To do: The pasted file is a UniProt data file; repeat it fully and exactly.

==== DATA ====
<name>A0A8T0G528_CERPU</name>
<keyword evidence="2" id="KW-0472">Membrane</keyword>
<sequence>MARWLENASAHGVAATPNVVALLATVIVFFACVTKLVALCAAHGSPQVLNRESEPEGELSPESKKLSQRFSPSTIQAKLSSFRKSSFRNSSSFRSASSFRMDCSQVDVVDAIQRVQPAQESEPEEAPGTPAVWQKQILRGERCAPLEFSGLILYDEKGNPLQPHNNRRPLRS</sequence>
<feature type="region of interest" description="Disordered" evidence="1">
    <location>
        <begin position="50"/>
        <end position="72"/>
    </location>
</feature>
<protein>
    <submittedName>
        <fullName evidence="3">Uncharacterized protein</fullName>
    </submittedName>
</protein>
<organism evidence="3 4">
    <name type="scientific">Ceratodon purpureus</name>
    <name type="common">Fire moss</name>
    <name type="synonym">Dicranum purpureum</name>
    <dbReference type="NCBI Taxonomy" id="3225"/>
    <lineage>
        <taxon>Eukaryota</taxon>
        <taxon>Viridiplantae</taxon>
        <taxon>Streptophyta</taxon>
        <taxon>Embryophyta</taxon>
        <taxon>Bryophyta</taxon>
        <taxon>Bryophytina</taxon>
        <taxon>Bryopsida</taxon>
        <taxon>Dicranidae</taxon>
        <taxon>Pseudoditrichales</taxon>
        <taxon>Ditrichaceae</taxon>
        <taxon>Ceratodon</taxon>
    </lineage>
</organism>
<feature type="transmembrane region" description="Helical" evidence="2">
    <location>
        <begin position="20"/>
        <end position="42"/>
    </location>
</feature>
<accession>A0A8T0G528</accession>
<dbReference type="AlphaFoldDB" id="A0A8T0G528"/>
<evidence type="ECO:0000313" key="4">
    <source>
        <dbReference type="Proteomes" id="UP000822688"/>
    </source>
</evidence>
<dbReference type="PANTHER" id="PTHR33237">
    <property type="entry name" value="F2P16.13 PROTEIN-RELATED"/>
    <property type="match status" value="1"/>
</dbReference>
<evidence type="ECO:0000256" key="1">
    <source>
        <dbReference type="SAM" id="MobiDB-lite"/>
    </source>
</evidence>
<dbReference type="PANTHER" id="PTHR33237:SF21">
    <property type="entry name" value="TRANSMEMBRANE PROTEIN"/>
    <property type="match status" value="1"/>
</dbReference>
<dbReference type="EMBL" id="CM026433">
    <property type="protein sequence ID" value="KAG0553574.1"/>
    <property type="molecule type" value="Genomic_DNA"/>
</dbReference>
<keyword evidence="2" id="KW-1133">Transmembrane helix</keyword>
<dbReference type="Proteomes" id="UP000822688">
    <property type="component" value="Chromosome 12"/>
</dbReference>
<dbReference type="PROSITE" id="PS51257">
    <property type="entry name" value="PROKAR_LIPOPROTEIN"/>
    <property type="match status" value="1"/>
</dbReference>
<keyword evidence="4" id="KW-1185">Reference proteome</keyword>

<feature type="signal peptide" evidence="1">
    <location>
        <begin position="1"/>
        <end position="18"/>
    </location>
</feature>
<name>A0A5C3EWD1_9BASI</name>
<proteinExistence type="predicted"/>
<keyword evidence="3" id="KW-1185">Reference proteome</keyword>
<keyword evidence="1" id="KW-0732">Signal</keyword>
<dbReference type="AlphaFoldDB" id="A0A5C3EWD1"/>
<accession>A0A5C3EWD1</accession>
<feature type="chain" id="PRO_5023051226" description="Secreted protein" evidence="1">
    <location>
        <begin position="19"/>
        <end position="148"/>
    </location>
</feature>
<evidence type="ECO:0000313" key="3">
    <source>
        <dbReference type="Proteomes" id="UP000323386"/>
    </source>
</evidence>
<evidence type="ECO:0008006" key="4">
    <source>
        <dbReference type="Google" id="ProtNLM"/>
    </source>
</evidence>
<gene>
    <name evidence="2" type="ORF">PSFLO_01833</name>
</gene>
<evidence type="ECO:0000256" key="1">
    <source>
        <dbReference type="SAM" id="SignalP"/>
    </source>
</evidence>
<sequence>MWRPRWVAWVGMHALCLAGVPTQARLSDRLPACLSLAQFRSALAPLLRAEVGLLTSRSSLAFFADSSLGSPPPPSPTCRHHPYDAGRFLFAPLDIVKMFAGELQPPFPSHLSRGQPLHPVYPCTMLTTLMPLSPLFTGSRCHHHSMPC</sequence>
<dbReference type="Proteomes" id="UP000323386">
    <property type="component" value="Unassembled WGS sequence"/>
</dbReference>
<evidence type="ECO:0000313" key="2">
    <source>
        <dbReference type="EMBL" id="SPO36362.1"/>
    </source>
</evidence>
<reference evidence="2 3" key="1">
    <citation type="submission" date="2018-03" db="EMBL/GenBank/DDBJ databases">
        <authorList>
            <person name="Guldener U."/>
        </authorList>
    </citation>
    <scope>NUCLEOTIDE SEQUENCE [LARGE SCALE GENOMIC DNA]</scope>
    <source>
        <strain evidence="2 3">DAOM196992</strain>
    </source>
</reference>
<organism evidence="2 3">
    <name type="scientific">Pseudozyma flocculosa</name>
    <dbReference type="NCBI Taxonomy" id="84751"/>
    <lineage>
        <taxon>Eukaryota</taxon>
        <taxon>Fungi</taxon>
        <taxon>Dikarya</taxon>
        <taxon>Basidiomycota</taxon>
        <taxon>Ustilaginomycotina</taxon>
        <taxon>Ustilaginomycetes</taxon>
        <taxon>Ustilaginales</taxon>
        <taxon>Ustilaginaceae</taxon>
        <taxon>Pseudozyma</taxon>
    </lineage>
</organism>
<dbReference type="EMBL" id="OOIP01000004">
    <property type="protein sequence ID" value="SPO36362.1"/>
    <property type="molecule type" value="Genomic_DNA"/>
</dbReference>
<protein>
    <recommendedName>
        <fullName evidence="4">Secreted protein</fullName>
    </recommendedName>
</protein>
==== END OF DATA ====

<name>A0A8T0G528_CERPU</name>
<keyword evidence="2" id="KW-0472">Membrane</keyword>
<sequence>MARWLENASAHGVAATPNVVALLATVIVFFACVTKLVALCAAHGSPQVLNRESEPEGELSPESKKLSQRFSPSTIQAKLSSFRKSSFRNSSSFRSASSFRMDCSQVDVVDAIQRVQPAQESEPEEAPGTPAVWQKQILRGERCAPLEFSGLILYDEKGNPLQPHNNRRPLRS</sequence>
<feature type="region of interest" description="Disordered" evidence="1">
    <location>
        <begin position="50"/>
        <end position="72"/>
    </location>
</feature>
<protein>
    <submittedName>
        <fullName evidence="3">Uncharacterized protein</fullName>
    </submittedName>
</protein>
<organism evidence="3 4">
    <name type="scientific">Ceratodon purpureus</name>
    <name type="common">Fire moss</name>
    <name type="synonym">Dicranum purpureum</name>
    <dbReference type="NCBI Taxonomy" id="3225"/>
    <lineage>
        <taxon>Eukaryota</taxon>
        <taxon>Viridiplantae</taxon>
        <taxon>Streptophyta</taxon>
        <taxon>Embryophyta</taxon>
        <taxon>Bryophyta</taxon>
        <taxon>Bryophytina</taxon>
        <taxon>Bryopsida</taxon>
        <taxon>Dicranidae</taxon>
        <taxon>Pseudoditrichales</taxon>
        <taxon>Ditrichaceae</taxon>
        <taxon>Ceratodon</taxon>
    </lineage>
</organism>
<feature type="transmembrane region" description="Helical" evidence="2">
    <location>
        <begin position="20"/>
        <end position="42"/>
    </location>
</feature>
<accession>A0A8T0G528</accession>
<dbReference type="AlphaFoldDB" id="A0A8T0G528"/>
<evidence type="ECO:0000313" key="4">
    <source>
        <dbReference type="Proteomes" id="UP000822688"/>
    </source>
</evidence>
<dbReference type="PANTHER" id="PTHR33237">
    <property type="entry name" value="F2P16.13 PROTEIN-RELATED"/>
    <property type="match status" value="1"/>
</dbReference>
<evidence type="ECO:0000256" key="1">
    <source>
        <dbReference type="SAM" id="MobiDB-lite"/>
    </source>
</evidence>
<dbReference type="PANTHER" id="PTHR33237:SF21">
    <property type="entry name" value="TRANSMEMBRANE PROTEIN"/>
    <property type="match status" value="1"/>
</dbReference>
<dbReference type="EMBL" id="CM026433">
    <property type="protein sequence ID" value="KAG0553574.1"/>
    <property type="molecule type" value="Genomic_DNA"/>
</dbReference>
<keyword evidence="2" id="KW-1133">Transmembrane helix</keyword>
<dbReference type="Proteomes" id="UP000822688">
    <property type="component" value="Chromosome 12"/>
</dbReference>
<dbReference type="PROSITE" id="PS51257">
    <property type="entry name" value="PROKAR_LIPOPROTEIN"/>
    <property type="match status" value="1"/>
</dbReference>
<keyword evidence="4" id="KW-1185">Reference proteome</keyword>

<feature type="signal peptide" evidence="1">
    <location>
        <begin position="1"/>
        <end position="18"/>
    </location>
</feature>
<name>A0A5C3EWD1_9BASI</name>
<proteinExistence type="predicted"/>
<keyword evidence="3" id="KW-1185">Reference proteome</keyword>
<keyword evidence="1" id="KW-0732">Signal</keyword>
<dbReference type="AlphaFoldDB" id="A0A5C3EWD1"/>
<accession>A0A5C3EWD1</accession>
<feature type="chain" id="PRO_5023051226" description="Secreted protein" evidence="1">
    <location>
        <begin position="19"/>
        <end position="148"/>
    </location>
</feature>
<evidence type="ECO:0000313" key="3">
    <source>
        <dbReference type="Proteomes" id="UP000323386"/>
    </source>
</evidence>
<evidence type="ECO:0008006" key="4">
    <source>
        <dbReference type="Google" id="ProtNLM"/>
    </source>
</evidence>
<gene>
    <name evidence="2" type="ORF">PSFLO_01833</name>
</gene>
<evidence type="ECO:0000256" key="1">
    <source>
        <dbReference type="SAM" id="SignalP"/>
    </source>
</evidence>
<sequence>MWRPRWVAWVGMHALCLAGVPTQARLSDRLPACLSLAQFRSALAPLLRAEVGLLTSRSSLAFFADSSLGSPPPPSPTCRHHPYDAGRFLFAPLDIVKMFAGELQPPFPSHLSRGQPLHPVYPCTMLTTLMPLSPLFTGSRCHHHSMPC</sequence>
<dbReference type="Proteomes" id="UP000323386">
    <property type="component" value="Unassembled WGS sequence"/>
</dbReference>
<evidence type="ECO:0000313" key="2">
    <source>
        <dbReference type="EMBL" id="SPO36362.1"/>
    </source>
</evidence>
<reference evidence="2 3" key="1">
    <citation type="submission" date="2018-03" db="EMBL/GenBank/DDBJ databases">
        <authorList>
            <person name="Guldener U."/>
        </authorList>
    </citation>
    <scope>NUCLEOTIDE SEQUENCE [LARGE SCALE GENOMIC DNA]</scope>
    <source>
        <strain evidence="2 3">DAOM196992</strain>
    </source>
</reference>
<organism evidence="2 3">
    <name type="scientific">Pseudozyma flocculosa</name>
    <dbReference type="NCBI Taxonomy" id="84751"/>
    <lineage>
        <taxon>Eukaryota</taxon>
        <taxon>Fungi</taxon>
        <taxon>Dikarya</taxon>
        <taxon>Basidiomycota</taxon>
        <taxon>Ustilaginomycotina</taxon>
        <taxon>Ustilaginomycetes</taxon>
        <taxon>Ustilaginales</taxon>
        <taxon>Ustilaginaceae</taxon>
        <taxon>Pseudozyma</taxon>
    </lineage>
</organism>
<dbReference type="EMBL" id="OOIP01000004">
    <property type="protein sequence ID" value="SPO36362.1"/>
    <property type="molecule type" value="Genomic_DNA"/>
</dbReference>
<protein>
    <recommendedName>
        <fullName evidence="4">Secreted protein</fullName>
    </recommendedName>
</protein>